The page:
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dc.contributor.authorKourtis, Dimitriosen_UK
dc.contributor.authorSebanz, Natalieen_UK
dc.contributor.authorKnoblich, Guentheren_UK
dc.description.abstractThe ability to anticipate others' actions is crucial for social interaction. It has been shown that this ability relies on motor areas of the human brain that are not only active during action execution and action observation, but also during anticipation of another person's action. Recording electroencephalograms during a triadic social interaction, we assessed whether activation of motor areas pertaining to the human mirrorneuron system prior to action observation depends on the social relationship between the actor and the observer. Anticipatory motor activation was stronger when participants expected an interaction partner to perform a particular action than when they anticipated that the same action would be performed by a third person they did not interact with. These results demonstrate that social interaction modulates action simulation.en_UK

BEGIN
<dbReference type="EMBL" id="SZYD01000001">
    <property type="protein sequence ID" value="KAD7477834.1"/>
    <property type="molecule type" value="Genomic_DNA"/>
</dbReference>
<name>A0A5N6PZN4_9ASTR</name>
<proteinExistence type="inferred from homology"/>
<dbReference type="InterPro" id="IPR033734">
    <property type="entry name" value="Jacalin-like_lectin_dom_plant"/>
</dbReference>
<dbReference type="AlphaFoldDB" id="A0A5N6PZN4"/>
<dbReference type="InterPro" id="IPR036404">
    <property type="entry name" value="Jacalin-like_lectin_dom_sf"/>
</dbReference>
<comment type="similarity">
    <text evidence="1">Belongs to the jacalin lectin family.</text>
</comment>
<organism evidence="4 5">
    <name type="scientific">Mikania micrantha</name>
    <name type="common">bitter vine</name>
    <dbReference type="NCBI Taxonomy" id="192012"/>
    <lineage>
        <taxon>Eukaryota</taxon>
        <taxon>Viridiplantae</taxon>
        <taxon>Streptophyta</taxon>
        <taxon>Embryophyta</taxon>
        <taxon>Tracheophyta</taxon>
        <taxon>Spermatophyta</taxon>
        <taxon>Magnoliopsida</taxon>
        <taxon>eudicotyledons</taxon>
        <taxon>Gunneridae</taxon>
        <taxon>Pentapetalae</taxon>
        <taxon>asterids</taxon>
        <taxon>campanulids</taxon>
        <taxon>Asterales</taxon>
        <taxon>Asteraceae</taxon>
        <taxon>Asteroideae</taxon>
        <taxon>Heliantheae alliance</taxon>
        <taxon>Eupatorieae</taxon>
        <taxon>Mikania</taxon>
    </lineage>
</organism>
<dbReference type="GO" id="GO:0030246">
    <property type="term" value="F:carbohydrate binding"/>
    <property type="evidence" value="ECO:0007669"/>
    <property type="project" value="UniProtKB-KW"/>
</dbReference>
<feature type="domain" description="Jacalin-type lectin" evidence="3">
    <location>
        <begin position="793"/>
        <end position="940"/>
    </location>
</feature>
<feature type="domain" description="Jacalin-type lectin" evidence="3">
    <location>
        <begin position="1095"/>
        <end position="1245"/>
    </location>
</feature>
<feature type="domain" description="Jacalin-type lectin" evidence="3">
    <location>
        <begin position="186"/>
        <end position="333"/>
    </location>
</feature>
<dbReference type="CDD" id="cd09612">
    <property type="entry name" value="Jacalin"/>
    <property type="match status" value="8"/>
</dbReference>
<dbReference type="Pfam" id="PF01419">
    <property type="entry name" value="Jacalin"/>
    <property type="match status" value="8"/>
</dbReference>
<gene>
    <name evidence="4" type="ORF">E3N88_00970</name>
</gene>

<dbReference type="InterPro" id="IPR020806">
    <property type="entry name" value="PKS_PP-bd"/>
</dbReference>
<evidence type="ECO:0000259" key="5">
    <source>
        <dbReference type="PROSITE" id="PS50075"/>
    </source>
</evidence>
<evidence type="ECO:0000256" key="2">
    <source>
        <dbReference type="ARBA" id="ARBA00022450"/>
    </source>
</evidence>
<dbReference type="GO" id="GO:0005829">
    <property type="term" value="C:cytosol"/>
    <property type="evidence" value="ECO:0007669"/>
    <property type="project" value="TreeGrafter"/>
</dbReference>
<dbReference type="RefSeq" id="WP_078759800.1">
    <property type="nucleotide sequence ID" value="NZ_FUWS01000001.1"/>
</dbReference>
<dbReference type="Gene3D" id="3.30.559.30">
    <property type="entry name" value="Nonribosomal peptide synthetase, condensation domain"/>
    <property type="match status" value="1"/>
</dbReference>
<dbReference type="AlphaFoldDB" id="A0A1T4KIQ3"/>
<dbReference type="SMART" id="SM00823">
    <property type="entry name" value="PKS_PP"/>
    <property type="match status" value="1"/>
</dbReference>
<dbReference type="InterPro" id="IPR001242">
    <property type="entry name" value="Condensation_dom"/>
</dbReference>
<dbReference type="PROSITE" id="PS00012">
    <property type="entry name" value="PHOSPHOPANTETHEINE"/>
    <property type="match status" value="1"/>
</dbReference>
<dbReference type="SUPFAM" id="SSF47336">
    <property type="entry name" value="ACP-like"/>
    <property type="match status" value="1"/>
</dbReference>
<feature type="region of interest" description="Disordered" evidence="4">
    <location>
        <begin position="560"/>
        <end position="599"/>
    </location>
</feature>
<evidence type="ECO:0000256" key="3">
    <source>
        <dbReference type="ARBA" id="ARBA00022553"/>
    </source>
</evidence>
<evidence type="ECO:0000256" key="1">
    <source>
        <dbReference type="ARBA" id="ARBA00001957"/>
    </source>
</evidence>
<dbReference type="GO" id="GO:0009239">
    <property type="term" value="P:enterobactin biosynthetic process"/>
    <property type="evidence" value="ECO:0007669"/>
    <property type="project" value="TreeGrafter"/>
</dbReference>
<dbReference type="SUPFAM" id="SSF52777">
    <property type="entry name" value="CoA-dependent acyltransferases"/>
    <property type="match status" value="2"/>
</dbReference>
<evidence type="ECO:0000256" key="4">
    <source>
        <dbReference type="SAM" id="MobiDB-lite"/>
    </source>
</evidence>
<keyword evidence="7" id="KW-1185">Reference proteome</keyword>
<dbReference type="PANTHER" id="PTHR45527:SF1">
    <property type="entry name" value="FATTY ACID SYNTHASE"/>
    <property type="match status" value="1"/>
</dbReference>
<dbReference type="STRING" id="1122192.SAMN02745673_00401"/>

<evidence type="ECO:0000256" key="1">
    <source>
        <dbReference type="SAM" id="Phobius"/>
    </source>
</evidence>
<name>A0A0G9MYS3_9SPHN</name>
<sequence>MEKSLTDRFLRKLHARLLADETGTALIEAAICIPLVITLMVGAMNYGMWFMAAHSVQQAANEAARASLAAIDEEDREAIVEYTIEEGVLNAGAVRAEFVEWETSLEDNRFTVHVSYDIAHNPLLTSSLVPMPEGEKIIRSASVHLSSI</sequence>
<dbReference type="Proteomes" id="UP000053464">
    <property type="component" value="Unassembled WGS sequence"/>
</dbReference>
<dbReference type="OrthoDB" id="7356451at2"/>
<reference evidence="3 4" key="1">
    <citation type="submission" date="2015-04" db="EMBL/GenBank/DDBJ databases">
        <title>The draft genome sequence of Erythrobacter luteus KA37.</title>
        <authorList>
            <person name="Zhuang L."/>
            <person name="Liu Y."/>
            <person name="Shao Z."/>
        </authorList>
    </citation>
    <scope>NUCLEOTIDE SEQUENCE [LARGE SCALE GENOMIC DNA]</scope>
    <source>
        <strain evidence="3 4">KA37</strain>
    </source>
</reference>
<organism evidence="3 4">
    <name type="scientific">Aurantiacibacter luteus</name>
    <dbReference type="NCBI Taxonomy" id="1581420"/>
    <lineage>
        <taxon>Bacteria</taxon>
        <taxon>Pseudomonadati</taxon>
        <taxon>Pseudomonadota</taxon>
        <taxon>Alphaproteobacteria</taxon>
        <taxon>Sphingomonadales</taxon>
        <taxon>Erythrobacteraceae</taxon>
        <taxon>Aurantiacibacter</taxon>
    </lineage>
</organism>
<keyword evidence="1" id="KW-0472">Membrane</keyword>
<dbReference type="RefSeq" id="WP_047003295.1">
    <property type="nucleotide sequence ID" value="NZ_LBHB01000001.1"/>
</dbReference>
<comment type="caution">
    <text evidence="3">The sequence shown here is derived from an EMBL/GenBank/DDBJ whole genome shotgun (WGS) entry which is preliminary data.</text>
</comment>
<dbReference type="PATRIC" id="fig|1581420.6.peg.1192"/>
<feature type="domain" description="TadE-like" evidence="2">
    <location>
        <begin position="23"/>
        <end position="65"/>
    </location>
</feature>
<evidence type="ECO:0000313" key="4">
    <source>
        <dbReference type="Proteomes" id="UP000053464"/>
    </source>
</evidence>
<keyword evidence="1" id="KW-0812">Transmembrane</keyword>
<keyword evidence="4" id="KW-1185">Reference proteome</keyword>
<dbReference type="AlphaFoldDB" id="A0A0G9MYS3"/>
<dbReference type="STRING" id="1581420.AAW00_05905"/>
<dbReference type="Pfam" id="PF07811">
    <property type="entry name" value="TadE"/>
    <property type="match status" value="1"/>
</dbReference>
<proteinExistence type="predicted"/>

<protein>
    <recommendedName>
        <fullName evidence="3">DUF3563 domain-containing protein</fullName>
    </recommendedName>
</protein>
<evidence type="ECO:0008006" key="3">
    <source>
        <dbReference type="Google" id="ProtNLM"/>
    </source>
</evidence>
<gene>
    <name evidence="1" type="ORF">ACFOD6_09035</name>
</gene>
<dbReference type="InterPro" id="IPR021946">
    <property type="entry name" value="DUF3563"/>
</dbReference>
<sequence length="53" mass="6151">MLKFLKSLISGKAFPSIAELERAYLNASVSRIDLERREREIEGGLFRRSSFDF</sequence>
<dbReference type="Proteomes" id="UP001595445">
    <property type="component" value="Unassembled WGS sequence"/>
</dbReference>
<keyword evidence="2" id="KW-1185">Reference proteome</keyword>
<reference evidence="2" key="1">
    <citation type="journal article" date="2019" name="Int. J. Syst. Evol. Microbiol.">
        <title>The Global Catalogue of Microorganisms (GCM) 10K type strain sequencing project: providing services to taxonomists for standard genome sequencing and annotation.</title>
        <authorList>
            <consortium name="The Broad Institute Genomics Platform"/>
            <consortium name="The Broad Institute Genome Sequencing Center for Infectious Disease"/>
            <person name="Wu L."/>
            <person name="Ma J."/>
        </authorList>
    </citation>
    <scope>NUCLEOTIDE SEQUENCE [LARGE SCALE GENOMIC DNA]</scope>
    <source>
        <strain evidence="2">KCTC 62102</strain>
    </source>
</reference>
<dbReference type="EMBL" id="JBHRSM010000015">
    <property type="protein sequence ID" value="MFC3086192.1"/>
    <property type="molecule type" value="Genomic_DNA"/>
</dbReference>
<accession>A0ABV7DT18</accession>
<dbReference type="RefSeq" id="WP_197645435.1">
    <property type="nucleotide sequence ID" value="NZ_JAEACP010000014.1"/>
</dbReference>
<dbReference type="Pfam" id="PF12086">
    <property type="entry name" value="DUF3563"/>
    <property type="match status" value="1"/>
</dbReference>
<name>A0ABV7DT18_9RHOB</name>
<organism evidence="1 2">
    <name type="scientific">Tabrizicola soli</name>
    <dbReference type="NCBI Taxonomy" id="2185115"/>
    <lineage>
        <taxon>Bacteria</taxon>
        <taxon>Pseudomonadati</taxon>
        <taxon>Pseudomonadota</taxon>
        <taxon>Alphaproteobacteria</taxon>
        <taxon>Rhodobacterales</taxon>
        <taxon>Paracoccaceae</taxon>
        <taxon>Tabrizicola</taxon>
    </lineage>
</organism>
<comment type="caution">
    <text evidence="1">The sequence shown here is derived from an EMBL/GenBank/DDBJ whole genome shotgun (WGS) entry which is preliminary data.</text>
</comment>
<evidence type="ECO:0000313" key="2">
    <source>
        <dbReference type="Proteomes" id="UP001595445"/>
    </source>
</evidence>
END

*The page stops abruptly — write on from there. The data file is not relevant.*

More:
dc.publisherThe Royal Societyen_UK
dc.relationKourtis D, Sebanz N & Knoblich G (2010) Favouritism in the motor system: Social interaction modulates action simulation. Biology Letters, 6 (6), pp. 758-761.
dc.rightsThe publisher does not allow this work to be made publicly available in this Repository. Please use the Request a Copy feature at the foot of the Repository record to request a copy directly from the author. You can only request a copy if you wish to use this work for your own research or private study.en_UK
dc.subjectAction simulationen_UK
dc.subjectmotor systemen_UK
dc.subjectsocial interactionen_UK
dc.titleFavouritism in the motor system: Social interaction modulates action simulationen_UK
dc.typeJournal Articleen_UK
dc.rights.embargoreason[2010_Kourtis_etal_favouritism_BioLetters.pdf] The publisher does not allow this work to be made publicly available in this Repository therefore there is an embargo on the full text of the work.en_UK
dc.citation.jtitleBiology Lettersen_UK
dc.type.statusVoR - Version of Recorden_UK
dc.contributor.affiliationRadboud University Nijmegenen_UK
dc.contributor.affiliationCentral European Universityen_UK
dc.contributor.affiliationCentral European Universityen_UK
Appears in Collections:Psychology Journal Articles

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